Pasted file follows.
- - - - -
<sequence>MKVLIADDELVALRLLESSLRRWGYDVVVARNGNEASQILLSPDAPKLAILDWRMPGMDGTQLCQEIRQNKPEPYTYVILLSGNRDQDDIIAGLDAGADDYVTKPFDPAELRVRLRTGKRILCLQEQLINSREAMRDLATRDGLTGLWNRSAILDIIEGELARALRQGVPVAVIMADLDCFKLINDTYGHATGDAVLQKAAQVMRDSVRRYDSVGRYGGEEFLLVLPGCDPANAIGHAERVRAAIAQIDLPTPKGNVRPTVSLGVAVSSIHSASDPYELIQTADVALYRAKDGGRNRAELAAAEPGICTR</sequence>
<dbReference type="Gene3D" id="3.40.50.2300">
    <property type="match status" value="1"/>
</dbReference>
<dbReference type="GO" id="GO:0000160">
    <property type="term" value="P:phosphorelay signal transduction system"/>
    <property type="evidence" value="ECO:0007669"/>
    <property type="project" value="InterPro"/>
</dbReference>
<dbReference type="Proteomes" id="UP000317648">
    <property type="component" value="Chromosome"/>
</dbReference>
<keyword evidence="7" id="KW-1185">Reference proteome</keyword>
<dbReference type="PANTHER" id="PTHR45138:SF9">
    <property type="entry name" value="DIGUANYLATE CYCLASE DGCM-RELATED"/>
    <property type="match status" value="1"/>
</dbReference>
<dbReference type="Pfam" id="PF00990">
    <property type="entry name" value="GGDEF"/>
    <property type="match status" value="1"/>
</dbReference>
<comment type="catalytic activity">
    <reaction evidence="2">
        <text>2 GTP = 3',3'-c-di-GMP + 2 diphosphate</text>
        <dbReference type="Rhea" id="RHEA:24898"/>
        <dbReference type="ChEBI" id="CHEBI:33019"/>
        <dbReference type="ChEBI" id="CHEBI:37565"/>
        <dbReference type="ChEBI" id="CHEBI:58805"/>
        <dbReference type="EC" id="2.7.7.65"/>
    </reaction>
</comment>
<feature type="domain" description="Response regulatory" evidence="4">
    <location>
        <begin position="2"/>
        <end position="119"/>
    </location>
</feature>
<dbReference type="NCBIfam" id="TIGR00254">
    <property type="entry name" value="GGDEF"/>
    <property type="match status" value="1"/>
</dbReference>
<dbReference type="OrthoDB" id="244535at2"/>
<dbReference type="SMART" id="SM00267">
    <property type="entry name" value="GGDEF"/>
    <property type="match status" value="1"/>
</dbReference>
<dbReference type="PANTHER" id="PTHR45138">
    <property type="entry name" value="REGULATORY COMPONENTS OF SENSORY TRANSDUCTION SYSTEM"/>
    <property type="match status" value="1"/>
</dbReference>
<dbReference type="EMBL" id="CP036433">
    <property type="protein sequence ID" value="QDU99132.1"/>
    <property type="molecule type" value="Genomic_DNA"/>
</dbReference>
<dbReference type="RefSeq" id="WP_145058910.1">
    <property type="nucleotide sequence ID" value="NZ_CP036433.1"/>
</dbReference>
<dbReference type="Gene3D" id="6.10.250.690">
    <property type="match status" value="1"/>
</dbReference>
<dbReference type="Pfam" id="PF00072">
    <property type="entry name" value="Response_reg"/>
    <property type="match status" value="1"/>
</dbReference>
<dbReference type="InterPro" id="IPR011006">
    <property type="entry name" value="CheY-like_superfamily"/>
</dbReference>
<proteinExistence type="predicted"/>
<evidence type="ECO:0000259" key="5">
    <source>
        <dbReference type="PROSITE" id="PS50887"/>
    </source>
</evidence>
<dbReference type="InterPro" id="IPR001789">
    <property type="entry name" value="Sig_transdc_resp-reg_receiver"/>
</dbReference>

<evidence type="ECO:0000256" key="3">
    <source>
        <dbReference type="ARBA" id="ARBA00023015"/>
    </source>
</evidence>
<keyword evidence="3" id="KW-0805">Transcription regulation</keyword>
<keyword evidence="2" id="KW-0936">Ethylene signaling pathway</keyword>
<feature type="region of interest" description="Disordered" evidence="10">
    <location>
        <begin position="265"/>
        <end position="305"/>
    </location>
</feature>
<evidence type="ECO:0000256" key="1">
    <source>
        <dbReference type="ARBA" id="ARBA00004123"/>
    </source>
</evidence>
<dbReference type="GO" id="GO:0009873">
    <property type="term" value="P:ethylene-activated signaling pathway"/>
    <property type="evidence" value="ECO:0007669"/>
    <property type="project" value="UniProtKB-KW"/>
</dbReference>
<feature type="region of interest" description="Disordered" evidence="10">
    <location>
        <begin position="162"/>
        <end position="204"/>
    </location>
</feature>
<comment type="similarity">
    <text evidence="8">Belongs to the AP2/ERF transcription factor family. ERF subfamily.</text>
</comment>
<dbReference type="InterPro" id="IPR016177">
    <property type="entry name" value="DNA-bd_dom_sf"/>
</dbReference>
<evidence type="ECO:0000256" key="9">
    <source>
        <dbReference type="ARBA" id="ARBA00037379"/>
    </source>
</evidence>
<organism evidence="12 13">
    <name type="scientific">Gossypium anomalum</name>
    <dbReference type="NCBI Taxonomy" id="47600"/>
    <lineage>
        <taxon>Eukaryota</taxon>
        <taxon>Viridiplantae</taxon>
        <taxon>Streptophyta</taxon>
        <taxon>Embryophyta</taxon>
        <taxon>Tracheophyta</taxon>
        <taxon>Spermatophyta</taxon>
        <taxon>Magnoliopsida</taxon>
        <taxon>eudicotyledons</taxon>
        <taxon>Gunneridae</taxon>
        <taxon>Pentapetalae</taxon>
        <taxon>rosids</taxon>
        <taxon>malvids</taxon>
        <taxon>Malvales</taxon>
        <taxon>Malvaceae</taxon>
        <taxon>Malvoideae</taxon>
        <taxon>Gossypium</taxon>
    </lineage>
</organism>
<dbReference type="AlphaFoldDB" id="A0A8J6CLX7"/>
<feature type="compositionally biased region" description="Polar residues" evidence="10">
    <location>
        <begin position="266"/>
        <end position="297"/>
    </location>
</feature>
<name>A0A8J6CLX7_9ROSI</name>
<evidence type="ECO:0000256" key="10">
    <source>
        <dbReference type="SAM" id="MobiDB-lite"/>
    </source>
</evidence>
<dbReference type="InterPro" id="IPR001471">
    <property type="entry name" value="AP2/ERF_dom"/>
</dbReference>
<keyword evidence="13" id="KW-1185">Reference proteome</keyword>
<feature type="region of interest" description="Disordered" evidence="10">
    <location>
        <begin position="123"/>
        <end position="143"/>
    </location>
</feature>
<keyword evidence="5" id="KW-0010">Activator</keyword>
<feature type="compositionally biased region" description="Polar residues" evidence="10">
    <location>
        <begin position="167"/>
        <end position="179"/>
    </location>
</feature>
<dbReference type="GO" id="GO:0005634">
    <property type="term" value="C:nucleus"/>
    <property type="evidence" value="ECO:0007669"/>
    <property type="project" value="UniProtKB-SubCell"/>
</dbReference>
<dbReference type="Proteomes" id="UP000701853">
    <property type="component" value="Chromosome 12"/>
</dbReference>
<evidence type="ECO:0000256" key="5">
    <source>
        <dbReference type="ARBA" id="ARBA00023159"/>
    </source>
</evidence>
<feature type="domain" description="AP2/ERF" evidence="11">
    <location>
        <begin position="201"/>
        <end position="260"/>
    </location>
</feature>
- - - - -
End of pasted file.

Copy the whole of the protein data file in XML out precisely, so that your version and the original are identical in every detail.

<sequence>MKVLIADDELVALRLLESSLRRWGYDVVVARNGNEASQILLSPDAPKLAILDWRMPGMDGTQLCQEIRQNKPEPYTYVILLSGNRDQDDIIAGLDAGADDYVTKPFDPAELRVRLRTGKRILCLQEQLINSREAMRDLATRDGLTGLWNRSAILDIIEGELARALRQGVPVAVIMADLDCFKLINDTYGHATGDAVLQKAAQVMRDSVRRYDSVGRYGGEEFLLVLPGCDPANAIGHAERVRAAIAQIDLPTPKGNVRPTVSLGVAVSSIHSASDPYELIQTADVALYRAKDGGRNRAELAAAEPGICTR</sequence>
<dbReference type="Gene3D" id="3.40.50.2300">
    <property type="match status" value="1"/>
</dbReference>
<dbReference type="GO" id="GO:0000160">
    <property type="term" value="P:phosphorelay signal transduction system"/>
    <property type="evidence" value="ECO:0007669"/>
    <property type="project" value="InterPro"/>
</dbReference>
<dbReference type="Proteomes" id="UP000317648">
    <property type="component" value="Chromosome"/>
</dbReference>
<keyword evidence="7" id="KW-1185">Reference proteome</keyword>
<dbReference type="PANTHER" id="PTHR45138:SF9">
    <property type="entry name" value="DIGUANYLATE CYCLASE DGCM-RELATED"/>
    <property type="match status" value="1"/>
</dbReference>
<dbReference type="Pfam" id="PF00990">
    <property type="entry name" value="GGDEF"/>
    <property type="match status" value="1"/>
</dbReference>
<comment type="catalytic activity">
    <reaction evidence="2">
        <text>2 GTP = 3',3'-c-di-GMP + 2 diphosphate</text>
        <dbReference type="Rhea" id="RHEA:24898"/>
        <dbReference type="ChEBI" id="CHEBI:33019"/>
        <dbReference type="ChEBI" id="CHEBI:37565"/>
        <dbReference type="ChEBI" id="CHEBI:58805"/>
        <dbReference type="EC" id="2.7.7.65"/>
    </reaction>
</comment>
<feature type="domain" description="Response regulatory" evidence="4">
    <location>
        <begin position="2"/>
        <end position="119"/>
    </location>
</feature>
<dbReference type="NCBIfam" id="TIGR00254">
    <property type="entry name" value="GGDEF"/>
    <property type="match status" value="1"/>
</dbReference>
<dbReference type="OrthoDB" id="244535at2"/>
<dbReference type="SMART" id="SM00267">
    <property type="entry name" value="GGDEF"/>
    <property type="match status" value="1"/>
</dbReference>
<dbReference type="PANTHER" id="PTHR45138">
    <property type="entry name" value="REGULATORY COMPONENTS OF SENSORY TRANSDUCTION SYSTEM"/>
    <property type="match status" value="1"/>
</dbReference>
<dbReference type="EMBL" id="CP036433">
    <property type="protein sequence ID" value="QDU99132.1"/>
    <property type="molecule type" value="Genomic_DNA"/>
</dbReference>
<dbReference type="RefSeq" id="WP_145058910.1">
    <property type="nucleotide sequence ID" value="NZ_CP036433.1"/>
</dbReference>
<dbReference type="Gene3D" id="6.10.250.690">
    <property type="match status" value="1"/>
</dbReference>
<dbReference type="Pfam" id="PF00072">
    <property type="entry name" value="Response_reg"/>
    <property type="match status" value="1"/>
</dbReference>
<dbReference type="InterPro" id="IPR011006">
    <property type="entry name" value="CheY-like_superfamily"/>
</dbReference>
<proteinExistence type="predicted"/>
<evidence type="ECO:0000259" key="5">
    <source>
        <dbReference type="PROSITE" id="PS50887"/>
    </source>
</evidence>
<dbReference type="InterPro" id="IPR001789">
    <property type="entry name" value="Sig_transdc_resp-reg_receiver"/>
</dbReference>

<evidence type="ECO:0000256" key="3">
    <source>
        <dbReference type="ARBA" id="ARBA00023015"/>
    </source>
</evidence>
<keyword evidence="3" id="KW-0805">Transcription regulation</keyword>
<keyword evidence="2" id="KW-0936">Ethylene signaling pathway</keyword>
<feature type="region of interest" description="Disordered" evidence="10">
    <location>
        <begin position="265"/>
        <end position="305"/>
    </location>
</feature>
<evidence type="ECO:0000256" key="1">
    <source>
        <dbReference type="ARBA" id="ARBA00004123"/>
    </source>
</evidence>
<dbReference type="GO" id="GO:0009873">
    <property type="term" value="P:ethylene-activated signaling pathway"/>
    <property type="evidence" value="ECO:0007669"/>
    <property type="project" value="UniProtKB-KW"/>
</dbReference>
<feature type="region of interest" description="Disordered" evidence="10">
    <location>
        <begin position="162"/>
        <end position="204"/>
    </location>
</feature>
<comment type="similarity">
    <text evidence="8">Belongs to the AP2/ERF transcription factor family. ERF subfamily.</text>
</comment>
<dbReference type="InterPro" id="IPR016177">
    <property type="entry name" value="DNA-bd_dom_sf"/>
</dbReference>
<evidence type="ECO:0000256" key="9">
    <source>
        <dbReference type="ARBA" id="ARBA00037379"/>
    </source>
</evidence>
<organism evidence="12 13">
    <name type="scientific">Gossypium anomalum</name>
    <dbReference type="NCBI Taxonomy" id="47600"/>
    <lineage>
        <taxon>Eukaryota</taxon>
        <taxon>Viridiplantae</taxon>
        <taxon>Streptophyta</taxon>
        <taxon>Embryophyta</taxon>
        <taxon>Tracheophyta</taxon>
        <taxon>Spermatophyta</taxon>
        <taxon>Magnoliopsida</taxon>
        <taxon>eudicotyledons</taxon>
        <taxon>Gunneridae</taxon>
        <taxon>Pentapetalae</taxon>
        <taxon>rosids</taxon>
        <taxon>malvids</taxon>
        <taxon>Malvales</taxon>
        <taxon>Malvaceae</taxon>
        <taxon>Malvoideae</taxon>
        <taxon>Gossypium</taxon>
    </lineage>
</organism>
<dbReference type="AlphaFoldDB" id="A0A8J6CLX7"/>
<feature type="compositionally biased region" description="Polar residues" evidence="10">
    <location>
        <begin position="266"/>
        <end position="297"/>
    </location>
</feature>
<name>A0A8J6CLX7_9ROSI</name>
<evidence type="ECO:0000256" key="10">
    <source>
        <dbReference type="SAM" id="MobiDB-lite"/>
    </source>
</evidence>
<dbReference type="InterPro" id="IPR001471">
    <property type="entry name" value="AP2/ERF_dom"/>
</dbReference>
<keyword evidence="13" id="KW-1185">Reference proteome</keyword>
<feature type="region of interest" description="Disordered" evidence="10">
    <location>
        <begin position="123"/>
        <end position="143"/>
    </location>
</feature>
<keyword evidence="5" id="KW-0010">Activator</keyword>
<feature type="compositionally biased region" description="Polar residues" evidence="10">
    <location>
        <begin position="167"/>
        <end position="179"/>
    </location>
</feature>
<dbReference type="GO" id="GO:0005634">
    <property type="term" value="C:nucleus"/>
    <property type="evidence" value="ECO:0007669"/>
    <property type="project" value="UniProtKB-SubCell"/>
</dbReference>
<dbReference type="Proteomes" id="UP000701853">
    <property type="component" value="Chromosome 12"/>
</dbReference>
<evidence type="ECO:0000256" key="5">
    <source>
        <dbReference type="ARBA" id="ARBA00023159"/>
    </source>
</evidence>
<feature type="domain" description="AP2/ERF" evidence="11">
    <location>
        <begin position="201"/>
        <end position="260"/>
    </location>
</feature>